As the data centre industry gains momentum in India after Prime Minister Narendra Modi’s call to make the country a global data centre hub, Asia’s leading data centre provider Princeton Digital Group (PDG) has said it is expanding its footprint in the country to let more Indian firms store data locally in safe environments.
Singapore-headquartered Princeton Digital Group has opened its flagship data centre called ‘MU1’ in Navi Mumbai that will provide 48 MW of critical IT capacity.
Vipin Shirsat, General Manager, India, Princeton Digital Group (PDG), told IANS that the company is here to solve regulatory, cultural and infrastructural challenges as it builds state-of-the-art data centres.
“After Navi Mumbai, we will expand our data centres across the country in years to come to cater to more Indian enterprises especially in the fields of core banking, digital payments and content,” Shirsat stressed.
With a project investment of $300 million, MU1 is built across six acres within a larger IT campus at Airoli, Navi Mumbai.
The campus will deliver secure and scalable data centre capacity to hyperscalers — large cloud, content, commerce and fintech companies.
According to Shirsat, who earlier worked for The Tata Group, Bharti Airtel and American Express, India is at the cusp of data centre revolution.
“The digital transformation in the country has spurred the growth of physical data centres as organisations want data close to where they operate. The significant rise of data generation and use across a variety of industries has led to a rise in demand for data servers and data centres in the country,” he explained.
With over a billion mobile phones and more than 700 million Internet subscribers, India has witnessed exponential growth in digital commerce, digital entertainment and the use of social media.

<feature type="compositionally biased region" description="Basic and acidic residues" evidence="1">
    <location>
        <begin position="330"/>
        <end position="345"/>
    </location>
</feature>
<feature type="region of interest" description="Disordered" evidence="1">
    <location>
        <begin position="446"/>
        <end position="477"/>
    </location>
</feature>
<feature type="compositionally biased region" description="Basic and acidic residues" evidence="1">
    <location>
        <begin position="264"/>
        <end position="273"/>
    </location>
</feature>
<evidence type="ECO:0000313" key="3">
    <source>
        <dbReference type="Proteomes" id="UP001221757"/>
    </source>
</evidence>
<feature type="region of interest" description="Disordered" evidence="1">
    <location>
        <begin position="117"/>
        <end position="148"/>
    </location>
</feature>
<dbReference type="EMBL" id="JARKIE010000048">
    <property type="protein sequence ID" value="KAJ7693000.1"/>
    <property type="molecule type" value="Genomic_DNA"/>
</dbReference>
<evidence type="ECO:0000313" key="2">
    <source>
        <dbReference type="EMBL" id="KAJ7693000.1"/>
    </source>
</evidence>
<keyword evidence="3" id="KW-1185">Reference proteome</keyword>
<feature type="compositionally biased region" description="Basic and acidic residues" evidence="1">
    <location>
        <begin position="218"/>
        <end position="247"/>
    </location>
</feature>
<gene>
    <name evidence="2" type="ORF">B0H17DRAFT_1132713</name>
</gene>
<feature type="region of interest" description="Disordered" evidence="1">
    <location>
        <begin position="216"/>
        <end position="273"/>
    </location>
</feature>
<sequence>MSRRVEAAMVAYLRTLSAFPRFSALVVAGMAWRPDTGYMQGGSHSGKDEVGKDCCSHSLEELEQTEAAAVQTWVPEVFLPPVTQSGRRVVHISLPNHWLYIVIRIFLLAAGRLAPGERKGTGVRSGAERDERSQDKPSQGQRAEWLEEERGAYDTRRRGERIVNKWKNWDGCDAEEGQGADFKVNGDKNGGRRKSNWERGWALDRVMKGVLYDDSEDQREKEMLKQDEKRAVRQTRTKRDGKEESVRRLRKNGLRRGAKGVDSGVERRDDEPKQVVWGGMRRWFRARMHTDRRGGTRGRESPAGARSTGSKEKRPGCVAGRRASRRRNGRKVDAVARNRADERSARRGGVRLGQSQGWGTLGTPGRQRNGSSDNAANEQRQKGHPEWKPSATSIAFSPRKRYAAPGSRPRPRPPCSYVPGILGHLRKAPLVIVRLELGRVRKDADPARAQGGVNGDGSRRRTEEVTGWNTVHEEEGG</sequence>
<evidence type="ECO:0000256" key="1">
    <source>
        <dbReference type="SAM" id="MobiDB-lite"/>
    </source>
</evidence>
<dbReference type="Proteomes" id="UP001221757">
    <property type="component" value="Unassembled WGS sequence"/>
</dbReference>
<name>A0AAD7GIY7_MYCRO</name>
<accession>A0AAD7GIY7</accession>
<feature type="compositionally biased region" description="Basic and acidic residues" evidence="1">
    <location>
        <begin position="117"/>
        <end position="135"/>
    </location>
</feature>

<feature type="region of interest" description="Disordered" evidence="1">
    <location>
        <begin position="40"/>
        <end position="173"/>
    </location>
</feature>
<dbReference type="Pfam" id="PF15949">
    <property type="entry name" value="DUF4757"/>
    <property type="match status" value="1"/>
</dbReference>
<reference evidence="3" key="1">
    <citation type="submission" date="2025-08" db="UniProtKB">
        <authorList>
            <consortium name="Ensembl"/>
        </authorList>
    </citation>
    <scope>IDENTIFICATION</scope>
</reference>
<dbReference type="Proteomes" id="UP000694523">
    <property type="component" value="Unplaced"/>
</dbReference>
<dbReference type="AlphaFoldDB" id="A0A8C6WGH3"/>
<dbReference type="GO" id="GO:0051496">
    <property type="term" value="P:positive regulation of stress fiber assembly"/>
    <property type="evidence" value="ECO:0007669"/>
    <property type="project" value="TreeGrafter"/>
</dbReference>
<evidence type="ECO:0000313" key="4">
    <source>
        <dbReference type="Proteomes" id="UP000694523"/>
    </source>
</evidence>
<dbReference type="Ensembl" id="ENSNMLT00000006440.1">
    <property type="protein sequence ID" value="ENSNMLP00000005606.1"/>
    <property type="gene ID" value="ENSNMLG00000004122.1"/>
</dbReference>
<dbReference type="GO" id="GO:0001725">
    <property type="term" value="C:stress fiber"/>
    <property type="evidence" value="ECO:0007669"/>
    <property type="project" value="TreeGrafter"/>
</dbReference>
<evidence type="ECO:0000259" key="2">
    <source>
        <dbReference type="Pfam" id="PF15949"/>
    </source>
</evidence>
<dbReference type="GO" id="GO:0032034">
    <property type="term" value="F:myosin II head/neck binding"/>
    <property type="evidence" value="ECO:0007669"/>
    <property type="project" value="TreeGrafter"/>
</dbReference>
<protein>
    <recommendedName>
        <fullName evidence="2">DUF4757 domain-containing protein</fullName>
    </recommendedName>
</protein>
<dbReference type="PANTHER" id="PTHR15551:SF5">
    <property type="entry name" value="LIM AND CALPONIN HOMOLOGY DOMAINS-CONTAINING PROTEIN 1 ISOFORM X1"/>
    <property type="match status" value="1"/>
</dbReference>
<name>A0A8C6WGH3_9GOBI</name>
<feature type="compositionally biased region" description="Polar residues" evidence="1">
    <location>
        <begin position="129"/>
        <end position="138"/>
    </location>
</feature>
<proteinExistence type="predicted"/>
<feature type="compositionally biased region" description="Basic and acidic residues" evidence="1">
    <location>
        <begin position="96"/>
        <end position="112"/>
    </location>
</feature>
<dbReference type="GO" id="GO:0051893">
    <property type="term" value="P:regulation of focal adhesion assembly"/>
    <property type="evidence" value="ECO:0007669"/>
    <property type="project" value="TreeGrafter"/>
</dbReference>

The size of the digital economy in India is estimated to grow from $200 billion in 2017-18 to a staggering $1 trillion by 2025.
As per the draft Data Centre Policy 2020, for the long-term growth of the Data Centre sector in the country, it is critical to create a congenial, competitive and sustainable operating environment for the businesses.
Some of the key policy thrust areas in this direction include the availability of uninterrupted, clean and cost-effective electricity for Data Centres.
Other key areas are data centres to be declared as an Essential Service under The Essential Services Maintenance Act, 1968 (ESMA), recognise data centres as a separate category under National Building Code, setting up of Data Centre Economic Zones and promote indigenous technology development, research and capacity building.
Established in 2017, Princeton Digital Group is a market leader in Asia’s hyperscale data centre market with presence in five countries with a portfolio of 20 data centres and 600 MW capacity.
“With a formidable team of highly-experienced data centre professionals, PDG has ambitious plans to scale and expand across India and is also committed to the cause of grooming young engineering talent into leaders of tomorrow,” said Shirsat.
MU1 will be powered up to 40 per cent by renewable energy and will operate on minimal water consumption.
Buoyed by the growing demand, over 45 data centres spanning 13 million square feet and 1,015 MW of IT capacity are planned to come up in India by 2025, according to a ANAROCK-Binswanger report.
Altogether, there will be 183 data centres in the country with 24 million square feet and 1,752 MW of total IT capacity by 2025-end.
In terms of IT capacity (nearly 1,015 MW), over 69 per cent of this planned new supply will come up in Mumbai and Chennai, with 51 per cent in Mumbai alone, the report had mentioned.
(Nishant Arora can be reached at email@example.com)